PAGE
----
Reader Request Week 2016 #6: Why I Don’t Drink or Use Drugs
There are a couple of people in the thread who asked this, so I’ll just use Thomas Hewlett’s question to represent them:
You’ve mentioned several times that you don’t drink alcohol. I do a lot of work with addiction/recovery and I’m wondering about your relationship to alcohol and drugs and what led to your decision to not drink. Or is this simply a case of “that stuff doesn’t taste good”?
It’s true: I don’t drink alcohol except in very rare circumstances (like, half a glass of champagne at my wedding), I’ve never smoked cigarettes, I’ve never taken an illegal drug, and outside of Novocaine at the dentist’s office, I’m generally reluctant to take legal drugs either; my wife always expresses surprise if I go to the medicine cabinet for ibuprofen, for example. So what’s the story there?
Well, to begin, and initially the reason I avoided the stuff, my family has really bad addiction issues. I’m a child of alcoholics and drug users, and I’ve seen first hand what the stuff can do to people whose brains are wired to leap out of their seats when drugs are around, not only in family members but in the people who were around my family. Many of the people I knew growing up were either struggling with addiction, or trying to get clean, or dealing with the shitshow of a life that is crawling out of the hole that addiction puts you in. All of which reinforced the idea for me early on that this was not what I wanted for my life, or in my life.
This did mean when I was younger I could be pretty humorless about alcohol and drugs. When I was a little kid I was convinced a single beer or puff from a joint would put you on the fast track to being (in the words of South Park) homeless on the streets giving handjobs for crack, and I would sometimes freak out about it. I got better about this as I got older and learned that not everyone had the same addiction problems as I saw in the people around me (this is where I note that for a large part of my childhood my mother was active in the Alcoholics Anonymous community, so I really was surrounded by addicts, albeit ones trying to get and stay clean). But, yeah, as a kid I was definitely not cool with a beer and a joint. I figured it meant you were doomed. Dooooooooomed.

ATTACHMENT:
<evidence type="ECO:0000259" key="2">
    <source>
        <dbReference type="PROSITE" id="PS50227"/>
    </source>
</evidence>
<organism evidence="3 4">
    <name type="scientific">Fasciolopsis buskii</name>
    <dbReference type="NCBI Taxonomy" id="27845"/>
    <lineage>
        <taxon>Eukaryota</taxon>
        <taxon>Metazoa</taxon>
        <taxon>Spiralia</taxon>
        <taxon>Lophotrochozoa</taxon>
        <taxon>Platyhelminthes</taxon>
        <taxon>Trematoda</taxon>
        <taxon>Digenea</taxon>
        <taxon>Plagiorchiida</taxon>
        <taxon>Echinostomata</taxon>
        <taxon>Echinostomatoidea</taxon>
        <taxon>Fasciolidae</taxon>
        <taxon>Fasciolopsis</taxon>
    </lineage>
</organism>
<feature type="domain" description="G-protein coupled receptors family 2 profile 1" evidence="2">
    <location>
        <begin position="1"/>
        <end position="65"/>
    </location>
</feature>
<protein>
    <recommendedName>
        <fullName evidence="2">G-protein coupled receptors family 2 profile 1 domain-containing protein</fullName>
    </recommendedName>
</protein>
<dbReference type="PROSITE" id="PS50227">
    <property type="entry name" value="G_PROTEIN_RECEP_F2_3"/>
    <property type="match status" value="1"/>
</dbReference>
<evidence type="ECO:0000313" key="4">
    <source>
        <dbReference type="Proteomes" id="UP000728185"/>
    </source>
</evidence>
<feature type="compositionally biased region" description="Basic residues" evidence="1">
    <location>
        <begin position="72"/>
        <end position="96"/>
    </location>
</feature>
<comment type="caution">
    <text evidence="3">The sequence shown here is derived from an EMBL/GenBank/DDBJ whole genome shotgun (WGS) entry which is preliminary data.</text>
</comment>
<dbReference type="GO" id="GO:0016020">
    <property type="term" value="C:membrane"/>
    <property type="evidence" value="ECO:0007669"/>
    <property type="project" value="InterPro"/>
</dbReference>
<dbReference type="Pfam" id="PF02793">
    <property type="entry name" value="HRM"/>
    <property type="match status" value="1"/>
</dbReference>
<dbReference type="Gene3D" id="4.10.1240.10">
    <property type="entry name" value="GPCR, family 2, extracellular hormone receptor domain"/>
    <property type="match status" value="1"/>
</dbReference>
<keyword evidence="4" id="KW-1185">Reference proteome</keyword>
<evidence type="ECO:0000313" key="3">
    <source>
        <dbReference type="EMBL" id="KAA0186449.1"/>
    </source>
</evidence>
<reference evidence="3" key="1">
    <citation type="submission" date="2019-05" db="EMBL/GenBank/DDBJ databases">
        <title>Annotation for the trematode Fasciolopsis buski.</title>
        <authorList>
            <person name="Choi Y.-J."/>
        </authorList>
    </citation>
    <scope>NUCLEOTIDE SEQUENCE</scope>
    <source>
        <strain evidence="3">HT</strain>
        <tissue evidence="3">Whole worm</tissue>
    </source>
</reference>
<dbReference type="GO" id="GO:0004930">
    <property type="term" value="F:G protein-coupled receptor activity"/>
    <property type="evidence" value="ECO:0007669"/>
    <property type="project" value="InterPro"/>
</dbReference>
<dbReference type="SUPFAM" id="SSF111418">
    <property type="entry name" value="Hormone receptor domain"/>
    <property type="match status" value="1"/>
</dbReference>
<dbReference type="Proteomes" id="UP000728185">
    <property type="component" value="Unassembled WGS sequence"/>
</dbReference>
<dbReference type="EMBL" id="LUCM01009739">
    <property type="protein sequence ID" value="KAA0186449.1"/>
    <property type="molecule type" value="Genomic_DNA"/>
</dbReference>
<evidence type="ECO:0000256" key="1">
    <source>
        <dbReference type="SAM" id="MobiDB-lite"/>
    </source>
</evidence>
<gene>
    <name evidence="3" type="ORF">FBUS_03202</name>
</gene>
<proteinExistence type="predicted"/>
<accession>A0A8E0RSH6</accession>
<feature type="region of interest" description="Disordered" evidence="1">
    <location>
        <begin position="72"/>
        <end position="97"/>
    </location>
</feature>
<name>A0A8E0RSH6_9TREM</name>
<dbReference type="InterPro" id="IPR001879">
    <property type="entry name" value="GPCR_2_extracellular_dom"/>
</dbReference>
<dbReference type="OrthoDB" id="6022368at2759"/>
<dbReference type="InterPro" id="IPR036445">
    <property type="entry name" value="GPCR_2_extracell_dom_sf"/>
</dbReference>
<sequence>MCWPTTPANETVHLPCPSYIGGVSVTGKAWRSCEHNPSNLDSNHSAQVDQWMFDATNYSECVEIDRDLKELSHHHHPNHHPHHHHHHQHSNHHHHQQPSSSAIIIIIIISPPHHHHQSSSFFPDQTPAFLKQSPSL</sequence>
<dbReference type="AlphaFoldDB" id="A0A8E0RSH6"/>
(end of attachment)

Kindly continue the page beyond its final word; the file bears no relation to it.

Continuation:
On a personal level, the residual effect of that childhood paranoia manifests itself with a continued personal lack of interest in alcohol or drugs. I’m no longer paranoid that a single shot of hard liquor or a toke would turn me into an uncontrollable gibbering addict, but on the other hand given my family’s inarguable problems with the stuff I don’t feel the need to play the odds, either. I’m not foolish enough to think I don’t have all the features of an addictive personality, nor am I foolish enough to believe that age and understanding will have much compensatory effect against my body’s physical desire for addictive stuff. All in all, best to leave the stuff alone. There are other things to keep me occupied.
When I was younger, there were some people who were amazed that I didn’t drink or do drugs. “Aren’t you curious?” was a question I got a lot (answer: No, because I’d seen enough of it in my life, thanks), sometimes followed by the person, almost always a dude, who would be all “Dude, I’m totally getting you drunk tonight!” because he thought he was doing me a favor my making me relax through alcohol. It didn’t work since someone trying to get me drunk made rather more tense (this sort of thing was almost always about alcohol, I’d note. People smoking pot would offer you the joint, but if you didn’t want it, they were always “cool, whatever” and off it would go to the next person).
Occasionally when I was younger someone would get offended that I didn’t drink, because they thought I was judging them for drinking. Well, when I was a kid, sure, I’d do that. By the time I was drinking age, I didn’t care what other people were doing with their bodies, unless it was directly affecting me. Which is the way I feel today. I don’t drink; I’m fine if you do.